My thoughts: This root beer comes from Boston, and we all know what else is in Boston: Harvard, school of choice for Facebook co-founder Mark Zuckerburg. So does this root beer get liked or does it get banished to the dark corner of our wall, joining ranks with the aunt I never talk to and the political posts by people who haven't the slightest clue what they are taking about?
I have to admit that flavor isn't bad at all. There is a nice strong rooty taste with a hint of wintergreen. The aftertaste doesn't really reveal any additional flavors, but gives a vague creamy and almost buttery sensation. This drink is very smooth. Sweetness seems dialed in just right and carbonation is well balanced. Nothing about the drink blows me away, but the parts work together to create a pleasant root beer that is a bit better than I expected. This root beer gets a "like" in my (Face) book!
Friday, January 11, 2013
Product details: 12 fl. oz. Bottled for JH Soda, 970 W. Broadway, Suite E, PO Box 30000, #87, Jackson, WY 83002, (307) 920-0018. 198 calories, 53g sugar. Glass bottle with twist off top. http://www.jacksonholesoda.com/
Ingredients: Carbonated water, cane sugar, natural and artificial flavors, quillaia extract, caramel color, red #40, citric acid and sodium benzoate (to preserve flavor).
My thoughts: Jackson Hole is known for it's nature and outdoor life, which leads me to think that this root beer should also reflect the natural flavors and spices that can make a great root beer. Well, if Cert's wintergreen mints are your idea of natural flavor, then this meets the criteria. For me, not so much. There is so much mint that the root beer flavor is quickly overwhelmed and the aftertaste is all wintergreen with some licorice/anise rearing its head. I like a bit of mint, but this is just way too much. Sweetness is fine (surprising, given the much higher than average sugar content), but the wintergreen still makes it seem candy-like, while the carbonation is average. So if you like your root beers to leave you feeling like you just brushed your teeth, then this one might be for you. I, however, like to keep my teeth brushing and root beer drinking experiences separate (but equal!).
Wednesday, January 9, 2013
Mason's Root Beer was first manufactured in 1947 by Mason & Mason, Inc. of Chicago, Illinois. During its early years, Mason's Root Beer and flavors line were widely distributed in the Midwest as well as some Southern states.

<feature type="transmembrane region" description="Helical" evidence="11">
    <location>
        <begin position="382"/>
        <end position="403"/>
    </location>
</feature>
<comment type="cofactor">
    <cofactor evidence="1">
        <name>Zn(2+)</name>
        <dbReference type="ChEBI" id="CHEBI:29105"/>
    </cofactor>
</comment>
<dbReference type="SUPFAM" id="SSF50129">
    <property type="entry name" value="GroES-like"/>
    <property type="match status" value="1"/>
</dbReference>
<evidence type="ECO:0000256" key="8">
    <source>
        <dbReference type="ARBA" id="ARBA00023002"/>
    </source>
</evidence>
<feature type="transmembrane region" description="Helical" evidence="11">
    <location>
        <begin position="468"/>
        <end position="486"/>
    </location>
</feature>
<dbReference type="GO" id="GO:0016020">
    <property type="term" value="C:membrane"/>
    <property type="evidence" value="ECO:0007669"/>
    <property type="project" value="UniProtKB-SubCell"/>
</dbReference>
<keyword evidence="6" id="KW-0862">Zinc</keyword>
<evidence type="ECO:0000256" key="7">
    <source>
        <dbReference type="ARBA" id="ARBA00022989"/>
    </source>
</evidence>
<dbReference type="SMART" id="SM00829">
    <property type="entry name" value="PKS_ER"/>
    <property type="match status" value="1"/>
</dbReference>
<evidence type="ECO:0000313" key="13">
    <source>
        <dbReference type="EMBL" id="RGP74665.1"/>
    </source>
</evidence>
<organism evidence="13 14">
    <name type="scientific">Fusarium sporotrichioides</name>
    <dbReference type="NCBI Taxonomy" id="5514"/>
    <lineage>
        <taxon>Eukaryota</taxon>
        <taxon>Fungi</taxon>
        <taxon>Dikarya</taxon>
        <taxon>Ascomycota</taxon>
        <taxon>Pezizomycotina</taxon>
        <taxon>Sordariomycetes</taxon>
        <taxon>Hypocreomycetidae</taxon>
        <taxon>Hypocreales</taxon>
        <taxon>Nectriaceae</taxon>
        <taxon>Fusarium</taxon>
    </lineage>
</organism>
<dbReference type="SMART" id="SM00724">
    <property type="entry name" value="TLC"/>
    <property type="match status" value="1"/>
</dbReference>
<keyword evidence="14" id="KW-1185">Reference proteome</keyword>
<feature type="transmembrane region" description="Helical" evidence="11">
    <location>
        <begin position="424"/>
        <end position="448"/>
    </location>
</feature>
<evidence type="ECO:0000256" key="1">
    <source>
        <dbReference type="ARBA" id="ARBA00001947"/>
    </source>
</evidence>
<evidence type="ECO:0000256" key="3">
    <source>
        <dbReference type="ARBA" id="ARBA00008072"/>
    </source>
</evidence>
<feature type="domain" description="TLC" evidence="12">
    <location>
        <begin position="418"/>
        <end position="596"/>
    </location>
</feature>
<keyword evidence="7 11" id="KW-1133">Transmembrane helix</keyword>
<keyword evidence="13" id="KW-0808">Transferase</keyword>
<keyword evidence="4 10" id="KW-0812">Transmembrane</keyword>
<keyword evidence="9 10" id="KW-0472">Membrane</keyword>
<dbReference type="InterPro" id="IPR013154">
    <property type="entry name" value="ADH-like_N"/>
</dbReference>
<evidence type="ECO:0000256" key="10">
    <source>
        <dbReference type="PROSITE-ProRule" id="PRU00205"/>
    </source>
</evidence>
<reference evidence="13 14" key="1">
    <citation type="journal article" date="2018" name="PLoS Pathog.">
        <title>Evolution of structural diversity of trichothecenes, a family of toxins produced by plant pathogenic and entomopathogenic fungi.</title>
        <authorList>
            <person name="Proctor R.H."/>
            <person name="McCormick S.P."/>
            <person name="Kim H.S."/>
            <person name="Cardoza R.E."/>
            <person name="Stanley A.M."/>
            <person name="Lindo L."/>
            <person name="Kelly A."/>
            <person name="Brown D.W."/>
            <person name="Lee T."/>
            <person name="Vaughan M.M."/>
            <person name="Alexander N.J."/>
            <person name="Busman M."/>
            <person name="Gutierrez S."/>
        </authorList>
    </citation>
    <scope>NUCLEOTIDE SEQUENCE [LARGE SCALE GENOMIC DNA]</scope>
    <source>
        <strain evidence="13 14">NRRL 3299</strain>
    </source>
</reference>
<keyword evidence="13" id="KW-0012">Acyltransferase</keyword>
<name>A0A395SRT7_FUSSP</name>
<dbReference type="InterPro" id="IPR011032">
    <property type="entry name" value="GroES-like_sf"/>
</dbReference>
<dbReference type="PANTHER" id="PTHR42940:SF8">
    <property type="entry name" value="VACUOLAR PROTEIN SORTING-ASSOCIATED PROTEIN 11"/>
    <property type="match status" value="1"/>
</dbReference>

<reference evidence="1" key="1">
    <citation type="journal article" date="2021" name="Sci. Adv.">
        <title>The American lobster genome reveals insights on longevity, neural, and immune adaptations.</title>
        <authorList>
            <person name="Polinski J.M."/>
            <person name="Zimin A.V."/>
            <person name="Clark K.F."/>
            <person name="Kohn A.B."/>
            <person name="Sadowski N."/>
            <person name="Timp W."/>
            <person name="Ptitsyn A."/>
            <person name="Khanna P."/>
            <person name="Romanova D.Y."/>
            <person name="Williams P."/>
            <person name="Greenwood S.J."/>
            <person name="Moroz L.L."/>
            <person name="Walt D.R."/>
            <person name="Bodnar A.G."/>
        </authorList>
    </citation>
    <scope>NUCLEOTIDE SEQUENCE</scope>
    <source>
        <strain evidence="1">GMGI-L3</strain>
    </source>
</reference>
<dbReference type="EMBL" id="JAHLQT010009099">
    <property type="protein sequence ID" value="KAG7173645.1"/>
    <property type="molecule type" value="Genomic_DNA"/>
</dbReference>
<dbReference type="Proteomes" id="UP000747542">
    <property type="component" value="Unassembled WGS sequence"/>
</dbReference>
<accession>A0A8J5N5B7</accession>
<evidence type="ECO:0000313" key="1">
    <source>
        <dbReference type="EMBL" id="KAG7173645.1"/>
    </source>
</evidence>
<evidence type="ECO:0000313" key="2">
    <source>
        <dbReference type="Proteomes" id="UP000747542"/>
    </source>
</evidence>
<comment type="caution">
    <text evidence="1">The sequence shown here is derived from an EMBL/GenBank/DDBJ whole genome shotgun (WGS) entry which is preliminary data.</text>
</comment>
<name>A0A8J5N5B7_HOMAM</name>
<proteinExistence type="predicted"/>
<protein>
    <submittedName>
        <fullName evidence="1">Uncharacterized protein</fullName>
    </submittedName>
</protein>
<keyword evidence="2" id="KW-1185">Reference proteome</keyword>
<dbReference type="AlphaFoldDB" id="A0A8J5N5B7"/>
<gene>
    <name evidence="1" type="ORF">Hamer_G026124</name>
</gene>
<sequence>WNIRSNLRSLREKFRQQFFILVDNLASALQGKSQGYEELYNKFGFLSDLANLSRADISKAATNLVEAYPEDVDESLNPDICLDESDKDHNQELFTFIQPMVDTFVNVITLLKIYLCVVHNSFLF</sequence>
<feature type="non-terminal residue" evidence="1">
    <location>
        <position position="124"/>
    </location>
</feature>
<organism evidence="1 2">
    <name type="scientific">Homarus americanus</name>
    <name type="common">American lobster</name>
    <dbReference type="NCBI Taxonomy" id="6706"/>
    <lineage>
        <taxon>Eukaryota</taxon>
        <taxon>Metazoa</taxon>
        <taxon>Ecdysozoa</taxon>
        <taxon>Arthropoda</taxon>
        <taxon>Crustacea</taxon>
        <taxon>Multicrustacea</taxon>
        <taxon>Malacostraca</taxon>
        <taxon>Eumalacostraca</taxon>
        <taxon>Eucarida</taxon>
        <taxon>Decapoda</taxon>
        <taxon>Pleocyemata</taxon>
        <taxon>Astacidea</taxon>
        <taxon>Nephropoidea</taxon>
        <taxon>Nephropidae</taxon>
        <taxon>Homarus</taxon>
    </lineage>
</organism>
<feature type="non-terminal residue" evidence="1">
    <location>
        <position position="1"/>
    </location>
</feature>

In 1970, the Rheingold Corporation entered the soda pop business with the purchase of Grapette, changing the company's name to Flavette. The Flavette division subsequently purchased the Dr. Wells soda pop brand and Mason & Mason, Inc. In 1975, Rheingold and its Flavette division were purchased by PepsiCo, Inc. in a hostile takeover. The Federal Trade Commission felt that PepsiCo owned too many brands and forced it to divest several of its brands. By 1978, Mason's Root Beer had been acquired by Monarch Beverage Company but was mostly shelved in favor of the higher-volume Dad's brand of root beer, which Monarch acquired in 1986."
Product details: 12 fl. oz. Produced under the authority of the Monarch Company, Inc, Atlanta, GA 30342. 160 calories, 40g sugar. Glass bottle with twist off top. http://www.realsoda.com/
Ingredients: Carbonated water, sugar, caramel color, sodium benzoate (a preservative), citric acid, natural and artificial flavors.
My thoughts: Just as some of the greatest buildings of the antiquities were expertly built by master stonemasons, so I expect this root beer to have been crafted by only the finest of sodamasons, exemplifying the pinnacle of technical and artistic achievement. Part of that expectation is met: it was crafted, but certainly by no root beer artisan. It has a nice strong typical root beer flavor upon initial taste...and not really anything else. Maybe a hint of vanilla in the quickly dying aftertaste, but that's it. Sweetness is average and uninspiring, and the carbonation is a bit weak. This root beer does nothing above and beyond the generic stuff in the cans on your local grocer's shelf. Boringly average. Next!
Thursday, January 3, 2013
Product details: 12 fl. oz. Bottled by Orca Beverage, Mukilteo, WA. 180 calories, 44g sugar. Glass bottle with twist off top. http://www.orcabeverage.com/
Ingredients: Carbonated water, caramel color, pure cane sugar, natural and artificial flavors, gum arabic, quillaia, citric acid and sodium benzoate (a preservative).
My thoughts: Some root beers aspire to be more than just root beer flavored. This is one of them. There is a certain root beer flavor, but it's easy to tell that there is a lot of other things going on, not all of which are identifiable by my mediocre taste buds. There seems to be some vanilla, but it there is also a fruity cherry aspect that hides just below the surface. The aftertaste has the root beer fade a little and the vanilla gets a wintergreen companion, while the fruity note becomes stronger. I like what it's doing (then again, I'm a big Dr Pepper fan). Where this drink falls short is in carbonation, as it runs flat. Sweetness is a little strong as well, feeling a bit sugary and leaving my throat a little more coated than I care for. Overall, they are doing some nice things with this drink, but are held back by carbonation issues.